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Friday Movie Flashback: Five Films You’ve Probably Seen as a Kid

October is all about reliving some of our fondest memories here at Lomography so to start off the month, we’re featuring five movies that remind us of our childhood!

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“The Wizard of Oz”
Year: 1939
Director: Victor Fleming

It’s a bit difficult to talk about this famous Judy Garland-starrer without stating the obvious. It’s one of the most successful movies in the history of film, it featured some of the most beloved characters ever, it’s widely referenced in pop culture, it’s included in numerous lists by the American Film Institute and other entities… the list of the movie’s achievements just goes on and on. Moreover, Fleming’s well-known adaptation remains impressive even with today’s standards with its elaborate makeup, costumes, and special effects.

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“The Sound of Music”
Year: 1965
Director: Robert Wise

“The Sound of Music” produced perhaps one of the most popular movie scenes ever: that of Julie Andrews’ character Maria von Trapp frolicking about on a hill while singing The Sound of Music. Even if one hasn’t seen the movie yet, he or she must have at least heard of the songs “Sixteen Going on Seventeen,” “My Favorite Things,” “Edelweiss,” and of course, “Do-Re-Mi.” “The Sound of Music” is an important part not only of film but also of American history, as it had been selected by the US Library of Congress for preservation in their National Film Registry as it is “culturally, historically, or aesthetically significant” back in 2001.

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“Willy Wonka and the Chocolate Factory”
Year: 1971
Director: Mel Stuart

The first film adaptation about a boy receiving one of the golden tickets to visit Willy Wonka’s world-famous chocolate factory turned out to be a failure in the box office when it was first released. It was, however, warmly received by critics and eventually grew into a cult favorite. Incidentally, the first three movies in this list were all musicals and adaptations of books (“The Wonderful Wizard of Oz” by L. Frank Baum, “The Story of the Trapp Family Singers” by Maria von Trapp, and “Charlie and the Chocolate Factory” by Roald Dahl). Peter Ostrum starred as Charlie Bucket – apparently his only film role – and Gene Wilder as Willy Wonka.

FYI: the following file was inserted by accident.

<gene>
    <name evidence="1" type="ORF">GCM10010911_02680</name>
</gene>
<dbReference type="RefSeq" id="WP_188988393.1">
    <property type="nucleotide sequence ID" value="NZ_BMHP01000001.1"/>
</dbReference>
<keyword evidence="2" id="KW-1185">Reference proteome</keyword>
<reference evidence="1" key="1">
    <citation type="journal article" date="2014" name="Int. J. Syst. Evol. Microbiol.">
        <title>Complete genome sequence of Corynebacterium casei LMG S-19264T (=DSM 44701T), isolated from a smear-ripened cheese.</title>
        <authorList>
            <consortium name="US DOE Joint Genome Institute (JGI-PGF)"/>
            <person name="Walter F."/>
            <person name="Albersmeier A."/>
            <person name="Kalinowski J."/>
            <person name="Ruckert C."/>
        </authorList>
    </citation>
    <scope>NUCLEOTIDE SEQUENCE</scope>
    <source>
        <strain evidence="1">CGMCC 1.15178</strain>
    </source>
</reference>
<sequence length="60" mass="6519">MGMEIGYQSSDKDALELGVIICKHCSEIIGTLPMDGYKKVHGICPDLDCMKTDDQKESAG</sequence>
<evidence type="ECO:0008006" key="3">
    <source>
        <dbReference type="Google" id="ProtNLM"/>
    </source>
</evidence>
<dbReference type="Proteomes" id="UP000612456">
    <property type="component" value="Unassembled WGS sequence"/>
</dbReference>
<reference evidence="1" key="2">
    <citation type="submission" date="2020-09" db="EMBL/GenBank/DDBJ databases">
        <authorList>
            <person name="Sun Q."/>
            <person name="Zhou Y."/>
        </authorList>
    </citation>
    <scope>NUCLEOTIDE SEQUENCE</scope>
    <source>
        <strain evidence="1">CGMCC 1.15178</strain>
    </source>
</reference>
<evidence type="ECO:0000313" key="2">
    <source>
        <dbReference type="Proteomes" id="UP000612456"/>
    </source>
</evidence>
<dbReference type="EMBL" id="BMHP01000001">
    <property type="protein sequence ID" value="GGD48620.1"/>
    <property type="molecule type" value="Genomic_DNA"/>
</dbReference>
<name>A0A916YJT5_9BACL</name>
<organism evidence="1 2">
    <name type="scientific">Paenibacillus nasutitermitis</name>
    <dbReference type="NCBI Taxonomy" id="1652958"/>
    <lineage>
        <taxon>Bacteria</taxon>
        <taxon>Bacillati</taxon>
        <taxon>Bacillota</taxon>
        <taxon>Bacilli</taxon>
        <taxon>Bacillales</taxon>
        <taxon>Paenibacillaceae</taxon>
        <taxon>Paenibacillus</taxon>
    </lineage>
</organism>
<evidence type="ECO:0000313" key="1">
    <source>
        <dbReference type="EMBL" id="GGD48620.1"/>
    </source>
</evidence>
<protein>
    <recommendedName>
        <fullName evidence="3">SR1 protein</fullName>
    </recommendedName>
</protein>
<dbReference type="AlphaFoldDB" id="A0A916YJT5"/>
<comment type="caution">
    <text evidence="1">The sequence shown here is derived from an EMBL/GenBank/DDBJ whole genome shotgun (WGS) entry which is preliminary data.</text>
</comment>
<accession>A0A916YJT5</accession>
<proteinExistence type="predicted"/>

“E.T. the Extra-Terrestrial”
Year: 1982
Director: Steven Spielberg

Touted as one of the greatest science fiction and highest-grossing films of all time, this Steven Spielberg classic starred young Henry Thomas and Drew Barrymore as Elliott and his younger sister Gertie. Did you know that “E.T.” was said to have been based by Spielberg on an imaginary friend he created after his parents’ divorce? Two films in this list, namely “E.T.” and “The Wizard of Oz,” was included in the British Film Institute’s The 50 films you should see by the age of 14 released in 2005.

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“Home Alone”
Year: 1990
Director: Chris Columbus

This story of a mischievous kid accidentally left, well, home alone by his family who went overseas for the Christmas holiday and had to fend off burglars trying to get in to their home was, by 2009, the highest-grossing movie of all time. It stars Macauly Caulkin as eight-year old Kevin McCallister – possibly his most well-known performance. Three sequels were produced in the next few years, but the last three films featured a different storyline and cast from the first two.

Now, we know that there are a lot of childhood films that have been released through the years, which was why coming up with just five has been challenging! That’s why we want to know, what’s your favorite childhood movie? Share with us in the comments section below!

All information in this article were sourced from the Wikipedia pages of The Wizard of Oz, The Sound of Music, Willy Wonka and the Chocolate Factory, E.T. the Extra-Terrestrial, and Home Alone.

Like this article? Check out our articles from the Friday Movie Flashback series in the Lomography magazine!

written by chooolss

1 comment

  1. adi_totp

    adi_totp

    yes.. true! I watched them all :D

    about 1 year ago · report as spam